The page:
Cleveland Indians father-son duo talk leadership style


Ron and Mark Shapiro follow a strategy of mutual respect in negotiations


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Cleveland Indians president Mark Shapiro and his father Ron advise student leaders to stick to their beliefs in negotiation.

Photo by Andrew Dierkes


At last night’s Wharton Leadership Lecture in Huntsman Hall, College freshman Garrett Breeden got to meet his role model, Ron Shapiro, for the second time — 10 years after he jokingly signed a baseball card for Shapiro in case he ever became “rich and famous.”

This spontaneity and enthusiasm to speak with young people perfectly characterizes the father-son duo of Ron and Mark Shapiro — chairman of Shapiro Negotiations Institute and president of the Cleveland Indians, respectively.

During their joint lecture, both emphasized that the key to successful negotiation is a values-based leadership style.

Prominent figures in the world of sports, the Shapiros explained the basics of their leadership style through the philosophy of the “3 P’s”: prepare, probe and propose.

According to the Shapiros, the “prepare” phase is the most important of all. A negotiation isn’t what you see in the movies, with men in suits sitting across from each other at conference tables.

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By Andrew Dierkes

Ron Shapiro (left) and his son, Cleveland Indians president Mark, advise student leaders to stick to their beliefs in negotiation.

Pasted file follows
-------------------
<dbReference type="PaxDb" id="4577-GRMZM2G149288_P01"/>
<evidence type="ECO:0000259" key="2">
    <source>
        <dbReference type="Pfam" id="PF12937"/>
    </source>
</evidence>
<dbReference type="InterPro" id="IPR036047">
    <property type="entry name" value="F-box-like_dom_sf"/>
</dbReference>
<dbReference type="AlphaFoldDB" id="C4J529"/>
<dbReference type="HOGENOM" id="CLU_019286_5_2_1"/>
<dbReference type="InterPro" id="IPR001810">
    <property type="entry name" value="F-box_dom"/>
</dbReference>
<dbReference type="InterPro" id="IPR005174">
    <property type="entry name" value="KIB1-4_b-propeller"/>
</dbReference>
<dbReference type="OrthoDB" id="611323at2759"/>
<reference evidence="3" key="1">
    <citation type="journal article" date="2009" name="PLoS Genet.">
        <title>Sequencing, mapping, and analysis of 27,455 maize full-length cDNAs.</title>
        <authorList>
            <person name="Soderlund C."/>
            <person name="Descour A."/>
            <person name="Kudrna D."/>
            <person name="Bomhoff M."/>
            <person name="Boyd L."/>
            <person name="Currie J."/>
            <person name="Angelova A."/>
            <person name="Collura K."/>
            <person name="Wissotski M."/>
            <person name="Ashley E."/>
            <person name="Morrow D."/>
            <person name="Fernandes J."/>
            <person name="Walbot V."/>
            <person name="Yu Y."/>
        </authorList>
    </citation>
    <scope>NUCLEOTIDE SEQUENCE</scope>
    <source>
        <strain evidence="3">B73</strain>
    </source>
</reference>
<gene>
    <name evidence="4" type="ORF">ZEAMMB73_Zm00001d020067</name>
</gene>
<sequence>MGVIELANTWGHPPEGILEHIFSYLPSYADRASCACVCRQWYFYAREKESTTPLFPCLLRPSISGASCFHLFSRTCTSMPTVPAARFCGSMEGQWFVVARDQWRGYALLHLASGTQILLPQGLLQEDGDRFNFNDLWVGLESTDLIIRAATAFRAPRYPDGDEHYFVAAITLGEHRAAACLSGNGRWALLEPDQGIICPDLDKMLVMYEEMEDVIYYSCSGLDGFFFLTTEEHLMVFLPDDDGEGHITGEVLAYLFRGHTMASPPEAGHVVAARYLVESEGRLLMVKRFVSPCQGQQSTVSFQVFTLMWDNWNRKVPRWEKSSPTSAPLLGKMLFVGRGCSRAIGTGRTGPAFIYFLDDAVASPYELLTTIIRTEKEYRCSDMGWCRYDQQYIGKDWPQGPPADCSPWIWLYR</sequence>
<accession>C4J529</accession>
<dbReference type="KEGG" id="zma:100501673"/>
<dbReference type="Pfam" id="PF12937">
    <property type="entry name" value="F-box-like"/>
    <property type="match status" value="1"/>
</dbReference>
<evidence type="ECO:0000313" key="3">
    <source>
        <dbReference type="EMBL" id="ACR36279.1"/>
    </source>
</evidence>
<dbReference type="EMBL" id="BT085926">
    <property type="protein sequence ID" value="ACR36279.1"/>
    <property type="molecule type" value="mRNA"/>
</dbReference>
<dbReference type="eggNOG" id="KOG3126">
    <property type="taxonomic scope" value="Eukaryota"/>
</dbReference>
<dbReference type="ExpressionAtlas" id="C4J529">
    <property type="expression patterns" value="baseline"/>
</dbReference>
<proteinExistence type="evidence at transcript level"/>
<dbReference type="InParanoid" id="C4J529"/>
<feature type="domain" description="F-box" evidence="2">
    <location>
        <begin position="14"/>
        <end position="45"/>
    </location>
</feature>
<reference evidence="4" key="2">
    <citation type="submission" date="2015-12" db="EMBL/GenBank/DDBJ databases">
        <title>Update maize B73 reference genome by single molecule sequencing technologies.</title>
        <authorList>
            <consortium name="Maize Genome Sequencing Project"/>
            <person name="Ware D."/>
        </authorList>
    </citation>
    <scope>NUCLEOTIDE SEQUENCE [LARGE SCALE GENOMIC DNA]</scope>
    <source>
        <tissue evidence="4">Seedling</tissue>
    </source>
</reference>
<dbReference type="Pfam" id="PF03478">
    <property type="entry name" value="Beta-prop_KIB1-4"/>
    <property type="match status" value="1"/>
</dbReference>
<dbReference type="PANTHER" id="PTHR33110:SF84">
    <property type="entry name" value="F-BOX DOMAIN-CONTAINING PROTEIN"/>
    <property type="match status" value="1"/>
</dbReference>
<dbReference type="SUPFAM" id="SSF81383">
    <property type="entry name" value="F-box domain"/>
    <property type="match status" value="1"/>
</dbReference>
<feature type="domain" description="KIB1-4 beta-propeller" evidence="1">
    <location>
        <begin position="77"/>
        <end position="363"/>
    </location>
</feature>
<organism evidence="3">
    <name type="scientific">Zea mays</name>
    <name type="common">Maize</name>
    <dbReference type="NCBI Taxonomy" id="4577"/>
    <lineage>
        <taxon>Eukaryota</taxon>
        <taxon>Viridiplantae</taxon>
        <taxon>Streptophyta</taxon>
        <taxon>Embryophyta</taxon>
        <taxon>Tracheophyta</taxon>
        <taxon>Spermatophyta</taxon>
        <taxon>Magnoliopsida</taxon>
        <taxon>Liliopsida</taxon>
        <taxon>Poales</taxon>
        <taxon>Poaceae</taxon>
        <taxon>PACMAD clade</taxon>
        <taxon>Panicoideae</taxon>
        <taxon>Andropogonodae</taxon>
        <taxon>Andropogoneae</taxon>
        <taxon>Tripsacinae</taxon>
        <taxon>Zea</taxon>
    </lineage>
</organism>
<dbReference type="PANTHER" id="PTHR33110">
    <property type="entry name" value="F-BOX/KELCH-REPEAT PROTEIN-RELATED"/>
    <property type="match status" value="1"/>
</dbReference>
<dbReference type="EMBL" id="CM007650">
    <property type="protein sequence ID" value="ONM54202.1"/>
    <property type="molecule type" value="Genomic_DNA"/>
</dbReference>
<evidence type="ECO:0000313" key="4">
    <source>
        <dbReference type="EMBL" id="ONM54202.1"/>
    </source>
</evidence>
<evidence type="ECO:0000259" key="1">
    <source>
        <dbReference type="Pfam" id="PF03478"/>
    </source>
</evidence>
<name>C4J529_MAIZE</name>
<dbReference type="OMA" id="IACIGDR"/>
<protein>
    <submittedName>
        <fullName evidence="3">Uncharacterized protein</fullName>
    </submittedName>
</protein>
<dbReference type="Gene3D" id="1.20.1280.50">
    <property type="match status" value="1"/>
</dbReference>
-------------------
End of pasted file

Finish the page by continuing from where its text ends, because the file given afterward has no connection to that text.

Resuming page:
The action, they said, is really in the back office, especially now that there are so many statistics available for every pitch or hit, most of the work comes down to analyzing and applying the information at hand.

Being prepared, however, also means a readiness to lead one’s team through rough times by holding fast to a core set of values and beliefs.

“People aren’t going to buy into a hat, a uniform or a mascot,” Mark said, “but what they will buy into is a set of values, a set of beliefs that make up the team.”

He added, “The leader’s role is to make sure that everybody feels valued and a part of the team.”

For the “probe” phase, it is most important to ask questions and listen attentively. The Shapiros agreed that a leader’s ego can become a “block” between his mouth and ears, and that the best negotiators are always the best listeners.

The Shapiros’ idea that negotiation is built on mutual respect was evident in their presentation.

Third-year School of Design student David Tao said he “really appreciated the father-son relationship that [the Shapiros] displayed, because it really shows how important respect is in carrying forward negotiation.”

Rounding out their personal philosophy, the Shapiros spoke about the proper way to “propose.” They believe that it is often difficult not to fall into the trap of only making the best possible transaction — a strategy that many negotiators are trained to follow.

Looking only at the dollar signs, they said, can lead to two possible outcomes. On the one hand, you can win a deal and destroy the possibility of another. On the other, you can create a win-win situation that allows for new, trust-based relationships to flourish.

As Mark explained, “Ultimately the latter is the better approach, because you can’t afford to burn a bridge. You can’t choose who you make deals with.”

After all, businesses are built on networks and opportunities, not just individuals.

“When you’re blessed with the opportunities that I’ve had,” Ron said, “you want to give others the same opportunities … to talk to young people, to inspire them.”

He also mentioned that both he and Mark live by the famous British Prime Minister Winston Churchill’s motto: “We make a living by what we get, we make a life by what we give.”

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